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J Palliat Med. 2012 May;15(5):521-6. doi: 10.1089/jpm.2011.0512. Epub 2012 Apr 26.

ACR Appropriateness Criteria® non-spine bone metastases.

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Blanchard Valley Regional Cancer Center, Findlay, Ohio, USA.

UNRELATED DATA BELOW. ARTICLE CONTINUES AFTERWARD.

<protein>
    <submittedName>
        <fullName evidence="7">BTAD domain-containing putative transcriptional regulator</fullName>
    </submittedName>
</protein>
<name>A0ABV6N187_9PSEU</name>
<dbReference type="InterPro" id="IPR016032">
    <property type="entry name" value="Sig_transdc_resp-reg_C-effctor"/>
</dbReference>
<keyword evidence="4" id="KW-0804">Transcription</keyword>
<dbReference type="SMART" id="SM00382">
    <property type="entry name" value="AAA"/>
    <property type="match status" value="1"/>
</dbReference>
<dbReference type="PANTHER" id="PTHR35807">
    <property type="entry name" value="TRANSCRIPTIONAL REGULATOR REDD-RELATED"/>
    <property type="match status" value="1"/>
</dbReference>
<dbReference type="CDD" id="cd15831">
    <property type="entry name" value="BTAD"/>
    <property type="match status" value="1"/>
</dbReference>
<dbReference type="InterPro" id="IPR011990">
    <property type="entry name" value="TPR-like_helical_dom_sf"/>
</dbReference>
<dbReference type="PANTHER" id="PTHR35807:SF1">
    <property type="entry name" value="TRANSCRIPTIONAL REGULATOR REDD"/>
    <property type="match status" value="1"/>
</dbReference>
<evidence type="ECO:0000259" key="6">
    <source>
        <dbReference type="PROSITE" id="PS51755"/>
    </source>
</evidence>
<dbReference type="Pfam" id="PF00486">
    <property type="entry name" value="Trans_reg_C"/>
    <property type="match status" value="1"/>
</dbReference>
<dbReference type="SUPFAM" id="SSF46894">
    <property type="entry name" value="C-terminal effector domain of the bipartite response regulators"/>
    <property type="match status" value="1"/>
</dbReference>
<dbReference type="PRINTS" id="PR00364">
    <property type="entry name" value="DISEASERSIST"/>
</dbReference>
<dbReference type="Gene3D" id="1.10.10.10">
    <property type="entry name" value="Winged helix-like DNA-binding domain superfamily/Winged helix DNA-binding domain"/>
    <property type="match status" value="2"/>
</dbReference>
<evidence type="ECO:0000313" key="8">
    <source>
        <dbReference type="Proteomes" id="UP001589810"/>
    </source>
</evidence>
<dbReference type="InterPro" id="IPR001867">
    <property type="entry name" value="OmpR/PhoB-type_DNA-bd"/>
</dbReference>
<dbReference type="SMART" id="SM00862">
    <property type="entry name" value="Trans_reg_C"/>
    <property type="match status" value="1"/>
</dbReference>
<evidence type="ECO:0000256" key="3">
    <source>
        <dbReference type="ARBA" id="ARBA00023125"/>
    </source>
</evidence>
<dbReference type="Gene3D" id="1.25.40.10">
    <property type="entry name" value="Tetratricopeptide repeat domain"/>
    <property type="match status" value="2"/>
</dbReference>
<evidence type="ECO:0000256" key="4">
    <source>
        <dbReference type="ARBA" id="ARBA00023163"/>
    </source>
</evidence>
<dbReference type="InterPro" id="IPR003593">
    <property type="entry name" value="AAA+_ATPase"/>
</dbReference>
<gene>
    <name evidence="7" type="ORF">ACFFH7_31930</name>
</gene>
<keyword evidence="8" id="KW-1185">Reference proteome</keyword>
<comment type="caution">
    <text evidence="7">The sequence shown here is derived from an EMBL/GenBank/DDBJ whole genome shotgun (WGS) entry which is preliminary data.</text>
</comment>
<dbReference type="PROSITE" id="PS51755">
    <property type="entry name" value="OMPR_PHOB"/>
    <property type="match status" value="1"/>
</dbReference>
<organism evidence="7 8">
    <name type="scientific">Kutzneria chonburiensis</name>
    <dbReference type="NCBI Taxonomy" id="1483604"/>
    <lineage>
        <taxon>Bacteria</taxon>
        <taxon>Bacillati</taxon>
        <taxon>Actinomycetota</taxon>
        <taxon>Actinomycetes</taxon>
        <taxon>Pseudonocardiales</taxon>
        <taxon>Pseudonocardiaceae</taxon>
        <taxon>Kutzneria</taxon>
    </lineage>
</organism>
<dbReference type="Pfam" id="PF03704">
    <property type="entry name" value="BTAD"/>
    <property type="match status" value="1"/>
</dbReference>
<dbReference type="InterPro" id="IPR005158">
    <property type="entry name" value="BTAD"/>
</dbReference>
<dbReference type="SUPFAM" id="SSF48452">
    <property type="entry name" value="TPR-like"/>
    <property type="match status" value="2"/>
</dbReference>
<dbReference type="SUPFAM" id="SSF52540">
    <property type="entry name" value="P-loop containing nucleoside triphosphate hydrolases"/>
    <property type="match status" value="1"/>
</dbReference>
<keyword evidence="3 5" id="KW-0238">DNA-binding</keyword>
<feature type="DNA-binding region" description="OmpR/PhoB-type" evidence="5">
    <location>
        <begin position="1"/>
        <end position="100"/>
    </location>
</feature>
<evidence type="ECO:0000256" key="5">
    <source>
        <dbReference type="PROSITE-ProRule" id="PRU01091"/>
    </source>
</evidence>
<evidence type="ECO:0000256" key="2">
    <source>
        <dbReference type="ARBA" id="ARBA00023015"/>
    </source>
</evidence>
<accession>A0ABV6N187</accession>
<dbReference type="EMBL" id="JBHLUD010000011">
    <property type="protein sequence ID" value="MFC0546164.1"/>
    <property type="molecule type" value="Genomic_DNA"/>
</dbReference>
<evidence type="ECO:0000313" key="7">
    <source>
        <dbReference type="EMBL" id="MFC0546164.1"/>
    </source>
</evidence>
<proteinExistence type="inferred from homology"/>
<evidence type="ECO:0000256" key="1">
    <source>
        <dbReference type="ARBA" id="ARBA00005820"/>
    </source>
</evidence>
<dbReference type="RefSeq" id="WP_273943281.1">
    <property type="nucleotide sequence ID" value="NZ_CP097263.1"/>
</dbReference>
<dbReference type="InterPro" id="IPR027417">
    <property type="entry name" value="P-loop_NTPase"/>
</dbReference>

Bone is one of the most common sites of metastatic spread of malignancy, with possible deleterious effects including pain, hypercalcemia, and pathologic fracture. External beam radiotherapy (EBRT) remains the mainstay for treatment of painful bone metastases. EBRT may be combined with other local therapies like surgery or with systemic treatments like chemotherapy, hormonal therapy, osteoclast inhibitors, or radiopharmaceuticals. EBRT is not commonly recommended for patients with asymptomatic bone metastases unless they are associated with a risk of pathologic fracture. For those who do receive EBRT, appropriate fractionation schemes include 30 Gy in 10 fractions, 24 Gy in 6 fractions, 20 Gy in 5 fractions, or a single 8 Gy fraction. Single fraction treatment maximizes convenience, while fractionated treatment courses are associated with a lower incidence of retreatment. The appropriate postoperative dose fractionation following surgical stabilization is uncertain. Reirradiation with EBRT may be safe and provide pain relief, though retreatment might create side effect risks which warrant its use as part of a clinical trial. All patients with bone metastases should be considered for concurrent management by a palliative care team, with patients whose life expectancy is less than six months appropriate for hospice evaluation. The American College of Radiology Appropriateness Criteria are evidence-based guidelines for specific clinical conditions that are reviewed every two years by a multidisciplinary expert panel. The guideline development and review include an extensive analysis of current medical literature from peer reviewed journals and the application of a well-established consensus methodology (modified Delphi) to rate the appropriateness of imaging and treatment procedures by the panel. In those instances where evidence is lacking or not definitive, expert opinion may be used to recommend imaging or treatment.

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